It recently emerged that the Bubye Valley Conservancy, a seemingly prime trophy hunting destination in Zimbabwe, offered a lion trophy hunting “raffle”. Each “ticket” cost $1,500, and 100 or so tickets were to be made available for sale. Bubye had said the raffle would be open to everyone and that instead of shooting the lion, non-hunters could bid to pose with a darted lion that would then be fitted with a radio collar.
This auction has apparently been cancelled now, presumably as a direct result of the backlash of public opinion against them? We were informed of the cancellation this afternoon from a phone call from the BBC World Service.
Before the decision to cancel, Bubye Conservancy claimed to have a resident lion population estimated at 500 individuals on their 4,875km2 area, justifying their hunt as a “population control measure”. 500 lions would mean about 1 lion per 10 square kilometres in Bubye, a lion density unknown to any other area in the world. 500 lions would also mean that Bubye has more lions than all of western Africa, all of Zambia, and about half of Kenya. In less than 5,000 km2?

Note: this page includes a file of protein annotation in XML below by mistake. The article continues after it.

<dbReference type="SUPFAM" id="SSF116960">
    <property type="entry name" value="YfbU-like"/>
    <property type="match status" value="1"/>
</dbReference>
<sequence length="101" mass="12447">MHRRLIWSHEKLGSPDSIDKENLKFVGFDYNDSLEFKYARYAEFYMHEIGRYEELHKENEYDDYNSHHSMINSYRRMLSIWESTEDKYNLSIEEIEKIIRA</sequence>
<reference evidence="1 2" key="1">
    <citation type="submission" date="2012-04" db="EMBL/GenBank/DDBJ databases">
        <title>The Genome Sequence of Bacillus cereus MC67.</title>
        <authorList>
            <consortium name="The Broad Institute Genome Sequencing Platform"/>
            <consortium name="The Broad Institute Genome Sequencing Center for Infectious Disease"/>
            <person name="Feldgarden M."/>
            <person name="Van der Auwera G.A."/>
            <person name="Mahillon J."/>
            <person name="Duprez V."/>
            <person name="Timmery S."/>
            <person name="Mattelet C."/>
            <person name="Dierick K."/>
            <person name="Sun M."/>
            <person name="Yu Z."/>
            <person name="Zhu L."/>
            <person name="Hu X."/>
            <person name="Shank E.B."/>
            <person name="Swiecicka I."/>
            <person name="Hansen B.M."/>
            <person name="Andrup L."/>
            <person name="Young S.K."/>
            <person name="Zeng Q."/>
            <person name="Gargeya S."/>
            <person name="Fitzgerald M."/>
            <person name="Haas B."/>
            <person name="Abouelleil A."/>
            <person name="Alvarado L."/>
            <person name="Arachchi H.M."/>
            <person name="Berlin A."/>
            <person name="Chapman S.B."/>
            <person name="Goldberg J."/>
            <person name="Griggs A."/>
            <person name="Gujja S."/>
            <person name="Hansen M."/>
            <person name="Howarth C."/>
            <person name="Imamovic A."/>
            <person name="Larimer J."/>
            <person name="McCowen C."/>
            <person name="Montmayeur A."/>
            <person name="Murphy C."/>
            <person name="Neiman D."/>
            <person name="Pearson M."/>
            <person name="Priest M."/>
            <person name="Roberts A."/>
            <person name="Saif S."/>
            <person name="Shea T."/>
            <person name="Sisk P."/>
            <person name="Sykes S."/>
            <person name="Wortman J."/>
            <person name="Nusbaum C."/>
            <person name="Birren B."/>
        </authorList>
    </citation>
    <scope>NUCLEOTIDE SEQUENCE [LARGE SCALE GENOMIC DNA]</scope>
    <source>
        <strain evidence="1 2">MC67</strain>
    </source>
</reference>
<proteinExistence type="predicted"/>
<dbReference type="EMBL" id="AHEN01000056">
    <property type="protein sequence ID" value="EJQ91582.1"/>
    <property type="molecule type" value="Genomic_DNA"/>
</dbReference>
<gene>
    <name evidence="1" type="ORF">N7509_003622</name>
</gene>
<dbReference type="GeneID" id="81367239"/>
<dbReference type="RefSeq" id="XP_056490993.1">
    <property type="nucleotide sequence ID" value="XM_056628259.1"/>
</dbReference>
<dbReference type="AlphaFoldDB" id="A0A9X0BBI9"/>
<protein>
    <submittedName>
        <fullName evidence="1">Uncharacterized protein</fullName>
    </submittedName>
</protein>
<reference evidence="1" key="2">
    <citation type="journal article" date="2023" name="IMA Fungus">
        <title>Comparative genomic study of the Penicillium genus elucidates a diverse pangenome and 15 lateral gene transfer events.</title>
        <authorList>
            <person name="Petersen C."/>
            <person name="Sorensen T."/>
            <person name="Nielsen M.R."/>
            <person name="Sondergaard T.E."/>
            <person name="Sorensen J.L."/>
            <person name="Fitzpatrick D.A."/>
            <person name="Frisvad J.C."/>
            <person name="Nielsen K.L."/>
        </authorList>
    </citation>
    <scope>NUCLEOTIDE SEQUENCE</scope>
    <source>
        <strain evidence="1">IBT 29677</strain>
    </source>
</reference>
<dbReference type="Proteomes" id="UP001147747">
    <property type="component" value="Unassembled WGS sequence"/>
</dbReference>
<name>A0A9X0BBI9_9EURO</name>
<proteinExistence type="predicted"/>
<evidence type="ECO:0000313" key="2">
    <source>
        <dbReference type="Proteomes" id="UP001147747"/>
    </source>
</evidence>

In 2012, Riggio et al in a scientific publication mentioned that Bubye contained an estimated 200 lions.
But while the Bubye lion population is now only “estimated” via various non-scientific counts, why is there not a specific number known? After all, there is a long term resident lion project there associated with Oxford University and supported by a diversity of donors - the Safari Club International West Texas Chapter and the Zimbabwe Professional Hunters Association for example.
So how come the researchers there do not know how many lions there are? Why are they not providing accurate lion numbers? What is the Bubye lion research project actually about?
Let’s have some transparency.
Let’s have the Bubye lion research project give a clear accounting of what funding they received and the identity of their donors. Let’s have the Bubye lion research project clearly state their association with Oxford University – after all, one of their senior lion “researchers” Mr Trethowan, seems in residence at Oxford right now to “write up” his PhD Thesis.
Let’s have Oxford University make a statement about their stance on lion trophy hunting after receiving in excess of $1.5 million in public donations after Cecil’s hunt. Public funds were donated in good faith against further trophy hunting, yet Oxford seemed reluctant to condemn the ill conceived raffle?
In conclusion, all excuses lion to promote trophy hunting as a “conservation” measure now need to be exposed as just a nonsense.